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Dietary interventions for recurrent abdominal pain and irritable bowel syndrome in childhood





Cochrane Database Syst Rev. 2009 Jan 21;(1):CD003019.


Dietary interventions for recurrent abdominal pain (RAP) and irritable bowel syndrome (IBS) in childhood.


Huertas-Ceballos AA, Logan S, Bennett C, Macarthur C. Neonatal Unit, EGA Hospital, UCLH, Huntley Street, London, UK, WC1E 6DH.



BACKGROUND: Between 4% and 25% of school-age children complain of recurrent abdominal pain (RAP) of sufficient severity to interfere with daily activities. It is unclear whether the diagnosis includes children with different aetiologies for their pain. For the majority no organic cause for their pain can be found on physical examination or investigation. Although most children are likely managed by reassurance and simple measures, a large range of interventions have been recommended.


OBJECTIVES: To determine the effectiveness of dietary interventions for recurrent abdominal pain in school-age children.


SEARCH STRATEGY: The Cochrane Library (CENTRAL) 2006 (Issue 4), MEDLINE (1966 to Dec 2006), EMBASE (1980 to Dec 2006), CINAHL (1982 to Dec 2007), ERIC (1966 to Dec 2006), PsycINFO (1872 to Dec 2006), LILACS (1982 to Dec 2006), SIGLE (1980 to March 2005), and JICST (1985 to 06/2000) were searched . Where appropriate, search filters were employed. Researchers working in this area were asked to identify relevant studies.


SELECTION CRITERIA: Randomised or quasi-randomised studies of any dietary treatment versus placebo or no treatment in school-age children with a diagnosis of RAP or functional gastrointestinal disorder based on the Rome II criteria.


DATA COLLECTION AND ANALYSIS: Two authors independently assessed trials for inclusion, assessed quality and extracted data. Where appropriate studies were pooled using a random effects meta-analysis.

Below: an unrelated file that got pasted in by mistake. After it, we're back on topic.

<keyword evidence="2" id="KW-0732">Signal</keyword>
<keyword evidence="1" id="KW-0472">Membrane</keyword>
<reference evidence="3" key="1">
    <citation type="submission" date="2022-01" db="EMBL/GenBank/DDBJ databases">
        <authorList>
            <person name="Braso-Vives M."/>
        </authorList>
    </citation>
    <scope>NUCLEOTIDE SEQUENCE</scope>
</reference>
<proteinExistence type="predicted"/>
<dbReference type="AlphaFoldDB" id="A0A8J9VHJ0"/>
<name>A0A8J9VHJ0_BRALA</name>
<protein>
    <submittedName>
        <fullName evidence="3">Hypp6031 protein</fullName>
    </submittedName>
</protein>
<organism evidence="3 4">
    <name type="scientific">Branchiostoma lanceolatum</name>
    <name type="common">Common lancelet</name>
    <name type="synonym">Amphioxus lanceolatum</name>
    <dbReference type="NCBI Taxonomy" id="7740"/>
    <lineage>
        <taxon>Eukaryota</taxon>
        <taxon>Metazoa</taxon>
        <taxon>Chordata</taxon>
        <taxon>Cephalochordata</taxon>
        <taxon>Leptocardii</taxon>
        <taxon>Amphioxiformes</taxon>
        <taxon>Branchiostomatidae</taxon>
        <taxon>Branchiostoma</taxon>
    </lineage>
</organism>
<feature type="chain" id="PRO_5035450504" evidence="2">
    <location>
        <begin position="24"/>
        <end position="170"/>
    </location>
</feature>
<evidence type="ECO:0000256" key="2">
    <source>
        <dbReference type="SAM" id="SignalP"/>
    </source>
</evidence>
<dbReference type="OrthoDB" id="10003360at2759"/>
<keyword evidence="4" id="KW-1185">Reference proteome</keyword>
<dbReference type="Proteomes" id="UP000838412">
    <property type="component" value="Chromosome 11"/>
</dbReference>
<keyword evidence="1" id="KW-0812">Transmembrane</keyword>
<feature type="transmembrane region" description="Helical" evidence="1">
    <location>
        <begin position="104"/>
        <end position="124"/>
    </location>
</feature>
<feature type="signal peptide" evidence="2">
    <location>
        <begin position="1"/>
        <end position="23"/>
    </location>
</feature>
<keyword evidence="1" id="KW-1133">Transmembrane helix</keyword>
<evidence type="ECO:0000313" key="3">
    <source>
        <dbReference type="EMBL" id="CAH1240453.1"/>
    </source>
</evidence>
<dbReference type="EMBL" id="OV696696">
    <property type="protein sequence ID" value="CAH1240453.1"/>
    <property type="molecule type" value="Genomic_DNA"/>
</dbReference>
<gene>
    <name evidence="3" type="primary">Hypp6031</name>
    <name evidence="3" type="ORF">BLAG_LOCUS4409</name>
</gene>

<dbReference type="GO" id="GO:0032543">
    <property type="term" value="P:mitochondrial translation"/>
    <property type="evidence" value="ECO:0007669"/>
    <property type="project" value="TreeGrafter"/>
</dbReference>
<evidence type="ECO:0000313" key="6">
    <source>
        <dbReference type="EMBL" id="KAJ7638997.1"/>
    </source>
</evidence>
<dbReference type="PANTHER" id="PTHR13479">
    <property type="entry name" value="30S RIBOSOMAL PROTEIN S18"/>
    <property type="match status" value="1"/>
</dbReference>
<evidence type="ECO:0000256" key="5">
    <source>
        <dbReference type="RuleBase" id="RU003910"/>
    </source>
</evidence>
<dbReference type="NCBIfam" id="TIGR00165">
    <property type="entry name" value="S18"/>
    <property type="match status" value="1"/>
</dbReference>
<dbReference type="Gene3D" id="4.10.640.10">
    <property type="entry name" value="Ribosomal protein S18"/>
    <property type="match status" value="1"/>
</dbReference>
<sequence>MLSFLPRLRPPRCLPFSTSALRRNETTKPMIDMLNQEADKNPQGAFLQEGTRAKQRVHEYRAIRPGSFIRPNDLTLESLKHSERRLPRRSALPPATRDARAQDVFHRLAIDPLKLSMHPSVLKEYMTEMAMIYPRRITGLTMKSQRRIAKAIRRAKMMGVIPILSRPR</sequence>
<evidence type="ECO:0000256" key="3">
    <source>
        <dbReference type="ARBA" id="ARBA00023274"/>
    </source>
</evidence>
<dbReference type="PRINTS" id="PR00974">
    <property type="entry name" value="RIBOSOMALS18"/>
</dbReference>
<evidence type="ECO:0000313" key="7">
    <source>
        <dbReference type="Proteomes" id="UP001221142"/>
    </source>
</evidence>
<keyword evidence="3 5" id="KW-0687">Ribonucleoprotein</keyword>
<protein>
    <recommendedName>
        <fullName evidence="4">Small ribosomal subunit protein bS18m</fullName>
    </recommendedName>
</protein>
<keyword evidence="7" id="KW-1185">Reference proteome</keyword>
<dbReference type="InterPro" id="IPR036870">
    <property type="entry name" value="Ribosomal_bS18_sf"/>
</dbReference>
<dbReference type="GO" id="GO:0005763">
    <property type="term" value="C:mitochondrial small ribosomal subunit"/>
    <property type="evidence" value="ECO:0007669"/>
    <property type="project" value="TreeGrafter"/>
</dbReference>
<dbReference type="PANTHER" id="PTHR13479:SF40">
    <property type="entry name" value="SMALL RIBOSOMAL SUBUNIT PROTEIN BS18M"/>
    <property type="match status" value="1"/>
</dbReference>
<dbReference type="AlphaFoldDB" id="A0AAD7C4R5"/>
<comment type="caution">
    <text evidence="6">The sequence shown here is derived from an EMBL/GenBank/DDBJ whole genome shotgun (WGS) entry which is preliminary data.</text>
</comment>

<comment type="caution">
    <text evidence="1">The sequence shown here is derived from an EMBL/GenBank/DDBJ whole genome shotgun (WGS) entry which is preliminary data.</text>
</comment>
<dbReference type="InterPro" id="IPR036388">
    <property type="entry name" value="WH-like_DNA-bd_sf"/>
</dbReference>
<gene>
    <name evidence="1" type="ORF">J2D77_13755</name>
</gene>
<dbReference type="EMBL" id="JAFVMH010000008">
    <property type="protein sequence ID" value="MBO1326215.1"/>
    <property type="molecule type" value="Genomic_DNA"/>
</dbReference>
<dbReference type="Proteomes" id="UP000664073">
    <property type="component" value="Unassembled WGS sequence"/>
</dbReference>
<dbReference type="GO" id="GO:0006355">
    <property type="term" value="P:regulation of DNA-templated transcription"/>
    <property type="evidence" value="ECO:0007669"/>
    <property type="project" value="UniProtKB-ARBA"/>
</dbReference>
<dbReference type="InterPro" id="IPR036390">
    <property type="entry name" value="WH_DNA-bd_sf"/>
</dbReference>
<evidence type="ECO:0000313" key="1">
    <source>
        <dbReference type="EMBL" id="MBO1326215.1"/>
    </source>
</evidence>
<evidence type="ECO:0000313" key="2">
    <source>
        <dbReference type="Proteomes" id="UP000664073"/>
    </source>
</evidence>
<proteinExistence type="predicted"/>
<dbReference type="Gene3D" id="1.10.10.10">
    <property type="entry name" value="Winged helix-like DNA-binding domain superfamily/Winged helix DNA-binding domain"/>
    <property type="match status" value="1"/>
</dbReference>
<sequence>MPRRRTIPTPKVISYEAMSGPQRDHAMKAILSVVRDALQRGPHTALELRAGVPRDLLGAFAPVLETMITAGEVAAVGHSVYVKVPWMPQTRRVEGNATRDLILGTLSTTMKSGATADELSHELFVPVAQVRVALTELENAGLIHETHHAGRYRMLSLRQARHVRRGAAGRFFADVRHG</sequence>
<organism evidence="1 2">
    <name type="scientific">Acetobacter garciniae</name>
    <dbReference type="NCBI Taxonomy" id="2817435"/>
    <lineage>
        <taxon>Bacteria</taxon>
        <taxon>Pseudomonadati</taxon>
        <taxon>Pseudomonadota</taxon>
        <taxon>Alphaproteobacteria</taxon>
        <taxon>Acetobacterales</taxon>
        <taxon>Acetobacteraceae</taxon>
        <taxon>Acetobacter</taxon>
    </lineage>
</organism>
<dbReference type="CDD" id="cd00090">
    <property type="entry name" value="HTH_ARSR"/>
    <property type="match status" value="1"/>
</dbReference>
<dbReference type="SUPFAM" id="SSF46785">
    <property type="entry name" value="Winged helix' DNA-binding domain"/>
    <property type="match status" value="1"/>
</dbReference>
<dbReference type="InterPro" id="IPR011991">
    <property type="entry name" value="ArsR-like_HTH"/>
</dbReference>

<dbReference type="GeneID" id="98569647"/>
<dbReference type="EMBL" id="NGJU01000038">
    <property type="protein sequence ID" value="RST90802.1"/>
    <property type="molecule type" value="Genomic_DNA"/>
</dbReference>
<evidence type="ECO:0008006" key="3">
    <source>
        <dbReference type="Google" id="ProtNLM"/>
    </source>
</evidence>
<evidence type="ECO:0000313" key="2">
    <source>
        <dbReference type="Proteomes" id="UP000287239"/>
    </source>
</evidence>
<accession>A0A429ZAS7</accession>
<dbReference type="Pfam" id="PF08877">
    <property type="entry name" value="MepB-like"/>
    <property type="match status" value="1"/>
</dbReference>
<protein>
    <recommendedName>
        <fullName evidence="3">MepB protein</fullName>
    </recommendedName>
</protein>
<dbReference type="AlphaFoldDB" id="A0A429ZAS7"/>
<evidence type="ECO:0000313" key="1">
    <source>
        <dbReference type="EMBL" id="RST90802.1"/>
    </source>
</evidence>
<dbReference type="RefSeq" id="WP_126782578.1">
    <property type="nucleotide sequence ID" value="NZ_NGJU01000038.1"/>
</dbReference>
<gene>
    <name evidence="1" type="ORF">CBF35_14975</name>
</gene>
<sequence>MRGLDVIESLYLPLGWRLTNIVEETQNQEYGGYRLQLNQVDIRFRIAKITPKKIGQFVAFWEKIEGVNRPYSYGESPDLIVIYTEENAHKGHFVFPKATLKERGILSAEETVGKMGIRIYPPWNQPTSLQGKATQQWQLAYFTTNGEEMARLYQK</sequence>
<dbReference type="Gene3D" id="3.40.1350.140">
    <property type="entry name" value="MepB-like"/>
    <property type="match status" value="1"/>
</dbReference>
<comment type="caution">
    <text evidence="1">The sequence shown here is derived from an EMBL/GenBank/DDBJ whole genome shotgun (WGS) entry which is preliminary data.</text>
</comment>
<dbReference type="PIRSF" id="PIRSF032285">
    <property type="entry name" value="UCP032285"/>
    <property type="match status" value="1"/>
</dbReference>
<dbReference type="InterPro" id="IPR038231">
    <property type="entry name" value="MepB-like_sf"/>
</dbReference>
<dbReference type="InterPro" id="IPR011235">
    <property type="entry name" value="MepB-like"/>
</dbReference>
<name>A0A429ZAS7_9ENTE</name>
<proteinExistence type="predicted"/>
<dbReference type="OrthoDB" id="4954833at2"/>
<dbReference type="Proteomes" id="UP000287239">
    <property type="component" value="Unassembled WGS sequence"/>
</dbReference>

MAIN RESULTS: Seven trials were included in this review. Two trials, including 83 participants, compared fibre supplements with placebo (Christensen 1982, Feldman 1985), with data from one study reported in two papers (Christensen 1982, Christensen 1986). The pooled odds ratio for improvement in the frequency of abdominal pain was 1.26 (0.25, 6.29). Two trials, including 90 participants (Lebenthal 1981, Dearlove 1983) compared lactose-containing with lactose-free diets. Neither reported data in a form which could be used in the meta-analysis and the former trial had a loss to follow-up of 45%. We were not able to obtain further data for either trial. Three trials (Bausserman 2005, Gavronska 2007, Young 1997) comparing supplementation with Lactobacillus with placebo met the inclusion criteria but only two (Bausserman 2005, Gavronska 2007), including a total of 168 children, provided analysable data. The pooled odds ratio for improvement of symptoms was 1.17 (95% CI 0.62, 2.21).


AUTHORS' CONCLUSIONS: There is a lack of high quality evidence on the effectiveness of dietary interventions. This review provides no evidence that fibre supplements, lactose free diets or lactobacillus supplementation are effective in the management of children with RAP.


PMID: 19160214 [PubMed - in process]










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